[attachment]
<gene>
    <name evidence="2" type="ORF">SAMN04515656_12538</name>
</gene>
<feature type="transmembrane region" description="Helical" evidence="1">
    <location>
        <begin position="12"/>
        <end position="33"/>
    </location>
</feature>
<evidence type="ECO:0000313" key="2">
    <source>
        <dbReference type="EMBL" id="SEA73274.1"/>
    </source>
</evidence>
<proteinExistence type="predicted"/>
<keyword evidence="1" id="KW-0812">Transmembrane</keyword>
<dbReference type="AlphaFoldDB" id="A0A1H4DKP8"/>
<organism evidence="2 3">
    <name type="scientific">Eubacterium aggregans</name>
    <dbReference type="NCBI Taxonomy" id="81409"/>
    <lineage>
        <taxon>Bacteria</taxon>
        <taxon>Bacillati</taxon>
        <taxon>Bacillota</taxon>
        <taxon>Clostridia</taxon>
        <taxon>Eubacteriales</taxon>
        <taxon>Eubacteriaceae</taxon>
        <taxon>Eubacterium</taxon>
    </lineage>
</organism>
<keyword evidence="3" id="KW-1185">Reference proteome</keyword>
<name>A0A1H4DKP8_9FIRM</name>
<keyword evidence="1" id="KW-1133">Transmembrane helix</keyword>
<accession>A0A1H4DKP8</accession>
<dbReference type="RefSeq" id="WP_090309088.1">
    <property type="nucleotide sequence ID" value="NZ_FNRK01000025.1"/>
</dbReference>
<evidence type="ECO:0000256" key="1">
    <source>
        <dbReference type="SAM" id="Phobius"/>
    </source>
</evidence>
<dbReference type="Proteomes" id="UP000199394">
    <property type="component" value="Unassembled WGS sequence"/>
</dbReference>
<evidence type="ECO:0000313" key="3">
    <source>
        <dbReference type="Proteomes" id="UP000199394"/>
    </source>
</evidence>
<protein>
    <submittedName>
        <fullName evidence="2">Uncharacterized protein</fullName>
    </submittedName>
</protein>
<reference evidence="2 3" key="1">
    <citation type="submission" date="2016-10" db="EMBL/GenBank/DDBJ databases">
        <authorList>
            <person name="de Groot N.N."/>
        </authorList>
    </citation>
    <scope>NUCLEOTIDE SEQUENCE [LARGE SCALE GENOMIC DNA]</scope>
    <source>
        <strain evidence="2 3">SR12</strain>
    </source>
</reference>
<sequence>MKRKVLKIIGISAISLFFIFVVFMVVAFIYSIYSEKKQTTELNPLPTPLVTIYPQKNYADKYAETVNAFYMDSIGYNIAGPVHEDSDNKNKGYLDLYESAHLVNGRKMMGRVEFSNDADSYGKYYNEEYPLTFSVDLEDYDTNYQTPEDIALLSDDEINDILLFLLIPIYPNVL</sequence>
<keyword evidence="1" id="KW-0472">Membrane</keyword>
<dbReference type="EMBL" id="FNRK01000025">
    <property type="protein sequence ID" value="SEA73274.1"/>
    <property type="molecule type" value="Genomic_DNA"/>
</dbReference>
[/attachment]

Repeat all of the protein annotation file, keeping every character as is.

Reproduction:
<gene>
    <name evidence="2" type="ORF">SAMN04515656_12538</name>
</gene>
<feature type="transmembrane region" description="Helical" evidence="1">
    <location>
        <begin position="12"/>
        <end position="33"/>
    </location>
</feature>
<evidence type="ECO:0000313" key="2">
    <source>
        <dbReference type="EMBL" id="SEA73274.1"/>
    </source>
</evidence>
<proteinExistence type="predicted"/>
<keyword evidence="1" id="KW-0812">Transmembrane</keyword>
<dbReference type="AlphaFoldDB" id="A0A1H4DKP8"/>
<organism evidence="2 3">
    <name type="scientific">Eubacterium aggregans</name>
    <dbReference type="NCBI Taxonomy" id="81409"/>
    <lineage>
        <taxon>Bacteria</taxon>
        <taxon>Bacillati</taxon>
        <taxon>Bacillota</taxon>
        <taxon>Clostridia</taxon>
        <taxon>Eubacteriales</taxon>
        <taxon>Eubacteriaceae</taxon>
        <taxon>Eubacterium</taxon>
    </lineage>
</organism>
<keyword evidence="3" id="KW-1185">Reference proteome</keyword>
<name>A0A1H4DKP8_9FIRM</name>
<keyword evidence="1" id="KW-1133">Transmembrane helix</keyword>
<accession>A0A1H4DKP8</accession>
<dbReference type="RefSeq" id="WP_090309088.1">
    <property type="nucleotide sequence ID" value="NZ_FNRK01000025.1"/>
</dbReference>
<evidence type="ECO:0000256" key="1">
    <source>
        <dbReference type="SAM" id="Phobius"/>
    </source>
</evidence>
<dbReference type="Proteomes" id="UP000199394">
    <property type="component" value="Unassembled WGS sequence"/>
</dbReference>
<evidence type="ECO:0000313" key="3">
    <source>
        <dbReference type="Proteomes" id="UP000199394"/>
    </source>
</evidence>
<protein>
    <submittedName>
        <fullName evidence="2">Uncharacterized protein</fullName>
    </submittedName>
</protein>
<reference evidence="2 3" key="1">
    <citation type="submission" date="2016-10" db="EMBL/GenBank/DDBJ databases">
        <authorList>
            <person name="de Groot N.N."/>
        </authorList>
    </citation>
    <scope>NUCLEOTIDE SEQUENCE [LARGE SCALE GENOMIC DNA]</scope>
    <source>
        <strain evidence="2 3">SR12</strain>
    </source>
</reference>
<sequence>MKRKVLKIIGISAISLFFIFVVFMVVAFIYSIYSEKKQTTELNPLPTPLVTIYPQKNYADKYAETVNAFYMDSIGYNIAGPVHEDSDNKNKGYLDLYESAHLVNGRKMMGRVEFSNDADSYGKYYNEEYPLTFSVDLEDYDTNYQTPEDIALLSDDEINDILLFLLIPIYPNVL</sequence>
<keyword evidence="1" id="KW-0472">Membrane</keyword>
<dbReference type="EMBL" id="FNRK01000025">
    <property type="protein sequence ID" value="SEA73274.1"/>
    <property type="molecule type" value="Genomic_DNA"/>
</dbReference>